The horse is obviously panicked. The rider has taken a hard fall, and from the ground he can look up at the animal hanging in the air above him. The boar that caused this scene is shell-shocked and is standing his ground. The observer can only stand by helplessly and watch.
“Spooked” by Sid Burns suspends the action in bronze at the Leanin’ Tree Museum and Sculpture Garden of Western Art. As a travel deal, this one is great. There is no admission to either the museum or the outdoor sculpture garden. Just a few minutes from downtown Boulder and down the street from Celestial Seasonings, this museum is the pleasure of Leanin’ Tree founder, Ed Trumble.
Mr. Trumble has been collecting western art for five decades. He began his greeting card company in 1949 with his partner, Bob Lorenz. After Bob’s death in 1965, Ed took over the company and over the years expanded the line of fine art greeting cards. This museum is his way of allowing the collection to be seen, and not put in storage.
Two floors and several rooms are filled with paintings and sculpture. This is one garden where it is safe to get close to the mountain lion, wolves, and bears. Kids will love the burro standing in the sun, appearing to be waiting to go on his next adventure. When they see “Ironfire” the horse made out of spare parts and metal junk, they’ll love trying to find items they recognize.
Once inside, the friendly staff members greet guests and relay the rules: Don’t Touch. Those rules are just fine since there is no need to touch any of the work found in this wonderful space. We started in the room filled with Lloyd Mitchell’s whimsical paintings of cowboy characters trying to get to a saloon, or falling out of the saloon, their horses watching with amusement. The Gene Zesch wood carvings of ranchers trying to make ends meet are wonderfully expressive.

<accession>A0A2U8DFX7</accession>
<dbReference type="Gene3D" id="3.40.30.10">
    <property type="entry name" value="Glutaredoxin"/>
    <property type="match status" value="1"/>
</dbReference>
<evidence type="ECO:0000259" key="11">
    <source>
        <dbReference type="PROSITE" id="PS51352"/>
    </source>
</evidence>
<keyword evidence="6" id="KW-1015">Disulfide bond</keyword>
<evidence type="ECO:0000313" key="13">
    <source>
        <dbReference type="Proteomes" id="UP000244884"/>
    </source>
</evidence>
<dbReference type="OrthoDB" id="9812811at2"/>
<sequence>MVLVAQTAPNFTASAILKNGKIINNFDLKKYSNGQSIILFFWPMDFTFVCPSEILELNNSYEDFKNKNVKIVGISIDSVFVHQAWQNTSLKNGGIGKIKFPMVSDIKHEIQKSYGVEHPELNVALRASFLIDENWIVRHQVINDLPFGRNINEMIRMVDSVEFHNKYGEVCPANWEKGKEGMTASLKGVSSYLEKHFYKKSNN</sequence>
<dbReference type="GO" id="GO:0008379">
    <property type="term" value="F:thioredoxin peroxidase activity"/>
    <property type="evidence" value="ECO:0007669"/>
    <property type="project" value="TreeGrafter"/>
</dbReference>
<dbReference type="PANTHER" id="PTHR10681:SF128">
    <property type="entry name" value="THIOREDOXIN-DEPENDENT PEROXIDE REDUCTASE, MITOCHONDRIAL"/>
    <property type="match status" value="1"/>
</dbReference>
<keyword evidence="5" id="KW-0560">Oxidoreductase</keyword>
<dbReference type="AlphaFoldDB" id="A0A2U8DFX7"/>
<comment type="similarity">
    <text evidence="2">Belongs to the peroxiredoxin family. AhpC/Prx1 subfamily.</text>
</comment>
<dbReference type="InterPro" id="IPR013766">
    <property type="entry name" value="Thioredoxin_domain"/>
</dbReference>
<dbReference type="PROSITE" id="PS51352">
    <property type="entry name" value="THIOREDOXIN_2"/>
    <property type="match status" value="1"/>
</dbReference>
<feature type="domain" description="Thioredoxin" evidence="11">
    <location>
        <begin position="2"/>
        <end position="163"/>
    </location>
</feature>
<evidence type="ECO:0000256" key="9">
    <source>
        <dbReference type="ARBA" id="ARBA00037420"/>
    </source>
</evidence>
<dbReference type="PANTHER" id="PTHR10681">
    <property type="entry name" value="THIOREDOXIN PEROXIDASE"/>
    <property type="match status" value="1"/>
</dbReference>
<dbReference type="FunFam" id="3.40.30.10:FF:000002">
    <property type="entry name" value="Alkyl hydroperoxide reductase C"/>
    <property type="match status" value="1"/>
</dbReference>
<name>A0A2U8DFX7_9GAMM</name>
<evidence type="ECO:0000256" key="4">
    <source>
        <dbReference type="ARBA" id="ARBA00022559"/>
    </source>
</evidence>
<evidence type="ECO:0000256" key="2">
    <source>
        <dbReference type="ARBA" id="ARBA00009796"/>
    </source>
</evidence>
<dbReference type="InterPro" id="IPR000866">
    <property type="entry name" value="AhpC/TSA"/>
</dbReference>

This collection is very broad, and Ed tells us that there are over 100 different artists. It’s not all Indians standing majestically in portrait. The styles range from the large, classic landscape canvasses of Bob Hughes and the more contemporary work of Gary Ernest Smith, painting ranchers and farms. A favorite is the work of John Schoenherr. He paints wildlife that seems to be wandering off the canvas in search of food.
Cast in bronze as Rooster Cogburn, John Wayne muses that sculptor Harry Jackson “Caught me and that hammer-headed horse of mine just right“. Jackson’s “The Marshall” depicts the scene in the meadow with Cogburn against the bad guys. You can nearly hear the dialogue and guns firing.
Add this museum to the list of places around Denver that are free to visit, don’t take much travel time, and can be enjoyed by older children and adults. Our visit of both the inside galleries and the outside sculpture garden took about 2 hours total. Here you can get close to the work, seeing how the paint is laid down or the nuances of the sculpture that adds up to the whole. If you see Ed Trumble among the paintings, ask which his favorite pieces are that day.
The museum is open every day except for Easter, July 4, Thanksgiving, Christmas, and New Year’s Day. See the website for hours and directions. Photos are welcome outside and are prohibited inside.
Like this article? Click the subscribe button at the top of the page and get the latest articles in your inbox when they’re published.